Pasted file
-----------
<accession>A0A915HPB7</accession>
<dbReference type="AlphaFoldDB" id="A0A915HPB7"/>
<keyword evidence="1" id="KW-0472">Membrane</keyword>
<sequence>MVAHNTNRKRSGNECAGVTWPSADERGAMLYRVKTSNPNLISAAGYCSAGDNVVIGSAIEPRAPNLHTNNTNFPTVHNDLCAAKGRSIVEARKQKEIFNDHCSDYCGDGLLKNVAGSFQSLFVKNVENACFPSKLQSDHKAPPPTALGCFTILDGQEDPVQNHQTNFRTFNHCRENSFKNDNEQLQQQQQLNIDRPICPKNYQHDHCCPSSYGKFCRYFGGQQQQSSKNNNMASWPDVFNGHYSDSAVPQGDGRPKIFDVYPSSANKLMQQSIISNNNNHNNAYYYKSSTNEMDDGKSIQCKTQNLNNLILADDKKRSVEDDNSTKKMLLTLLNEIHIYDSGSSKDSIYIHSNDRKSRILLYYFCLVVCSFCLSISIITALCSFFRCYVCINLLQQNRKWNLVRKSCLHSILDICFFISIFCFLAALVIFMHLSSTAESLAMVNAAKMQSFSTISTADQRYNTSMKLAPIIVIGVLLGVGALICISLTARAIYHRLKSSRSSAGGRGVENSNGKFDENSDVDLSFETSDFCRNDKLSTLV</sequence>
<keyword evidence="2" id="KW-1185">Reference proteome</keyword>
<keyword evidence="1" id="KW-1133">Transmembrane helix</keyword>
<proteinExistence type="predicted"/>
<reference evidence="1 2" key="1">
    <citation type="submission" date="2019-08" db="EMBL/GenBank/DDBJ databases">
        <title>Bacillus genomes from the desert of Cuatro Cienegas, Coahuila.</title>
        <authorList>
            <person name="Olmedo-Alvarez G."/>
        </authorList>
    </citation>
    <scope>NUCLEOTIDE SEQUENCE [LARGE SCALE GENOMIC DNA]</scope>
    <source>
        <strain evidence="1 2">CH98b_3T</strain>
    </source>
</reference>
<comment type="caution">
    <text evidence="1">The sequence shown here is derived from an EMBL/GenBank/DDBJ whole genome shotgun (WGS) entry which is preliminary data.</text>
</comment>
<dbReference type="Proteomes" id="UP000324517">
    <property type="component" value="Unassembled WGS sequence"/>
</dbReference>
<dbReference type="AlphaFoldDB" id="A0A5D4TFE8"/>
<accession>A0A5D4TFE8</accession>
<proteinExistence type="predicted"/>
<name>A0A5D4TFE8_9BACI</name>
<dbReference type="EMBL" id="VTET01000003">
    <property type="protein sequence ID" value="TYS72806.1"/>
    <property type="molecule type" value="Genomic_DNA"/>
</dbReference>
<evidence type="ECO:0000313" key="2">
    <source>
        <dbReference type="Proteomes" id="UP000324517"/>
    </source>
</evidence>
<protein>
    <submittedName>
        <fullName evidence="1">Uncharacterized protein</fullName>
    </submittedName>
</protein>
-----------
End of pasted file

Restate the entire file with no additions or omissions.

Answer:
<accession>A0A915HPB7</accession>
<dbReference type="AlphaFoldDB" id="A0A915HPB7"/>
<keyword evidence="1" id="KW-0472">Membrane</keyword>
<sequence>MVAHNTNRKRSGNECAGVTWPSADERGAMLYRVKTSNPNLISAAGYCSAGDNVVIGSAIEPRAPNLHTNNTNFPTVHNDLCAAKGRSIVEARKQKEIFNDHCSDYCGDGLLKNVAGSFQSLFVKNVENACFPSKLQSDHKAPPPTALGCFTILDGQEDPVQNHQTNFRTFNHCRENSFKNDNEQLQQQQQLNIDRPICPKNYQHDHCCPSSYGKFCRYFGGQQQQSSKNNNMASWPDVFNGHYSDSAVPQGDGRPKIFDVYPSSANKLMQQSIISNNNNHNNAYYYKSSTNEMDDGKSIQCKTQNLNNLILADDKKRSVEDDNSTKKMLLTLLNEIHIYDSGSSKDSIYIHSNDRKSRILLYYFCLVVCSFCLSISIITALCSFFRCYVCINLLQQNRKWNLVRKSCLHSILDICFFISIFCFLAALVIFMHLSSTAESLAMVNAAKMQSFSTISTADQRYNTSMKLAPIIVIGVLLGVGALICISLTARAIYHRLKSSRSSAGGRGVENSNGKFDENSDVDLSFETSDFCRNDKLSTLV</sequence>
<keyword evidence="2" id="KW-1185">Reference proteome</keyword>
<keyword evidence="1" id="KW-1133">Transmembrane helix</keyword>
<proteinExistence type="predicted"/>
<reference evidence="1 2" key="1">
    <citation type="submission" date="2019-08" db="EMBL/GenBank/DDBJ databases">
        <title>Bacillus genomes from the desert of Cuatro Cienegas, Coahuila.</title>
        <authorList>
            <person name="Olmedo-Alvarez G."/>
        </authorList>
    </citation>
    <scope>NUCLEOTIDE SEQUENCE [LARGE SCALE GENOMIC DNA]</scope>
    <source>
        <strain evidence="1 2">CH98b_3T</strain>
    </source>
</reference>
<comment type="caution">
    <text evidence="1">The sequence shown here is derived from an EMBL/GenBank/DDBJ whole genome shotgun (WGS) entry which is preliminary data.</text>
</comment>
<dbReference type="Proteomes" id="UP000324517">
    <property type="component" value="Unassembled WGS sequence"/>
</dbReference>
<dbReference type="AlphaFoldDB" id="A0A5D4TFE8"/>
<accession>A0A5D4TFE8</accession>
<proteinExistence type="predicted"/>
<name>A0A5D4TFE8_9BACI</name>
<dbReference type="EMBL" id="VTET01000003">
    <property type="protein sequence ID" value="TYS72806.1"/>
    <property type="molecule type" value="Genomic_DNA"/>
</dbReference>
<evidence type="ECO:0000313" key="2">
    <source>
        <dbReference type="Proteomes" id="UP000324517"/>
    </source>
</evidence>
<protein>
    <submittedName>
        <fullName evidence="1">Uncharacterized protein</fullName>
    </submittedName>
</protein>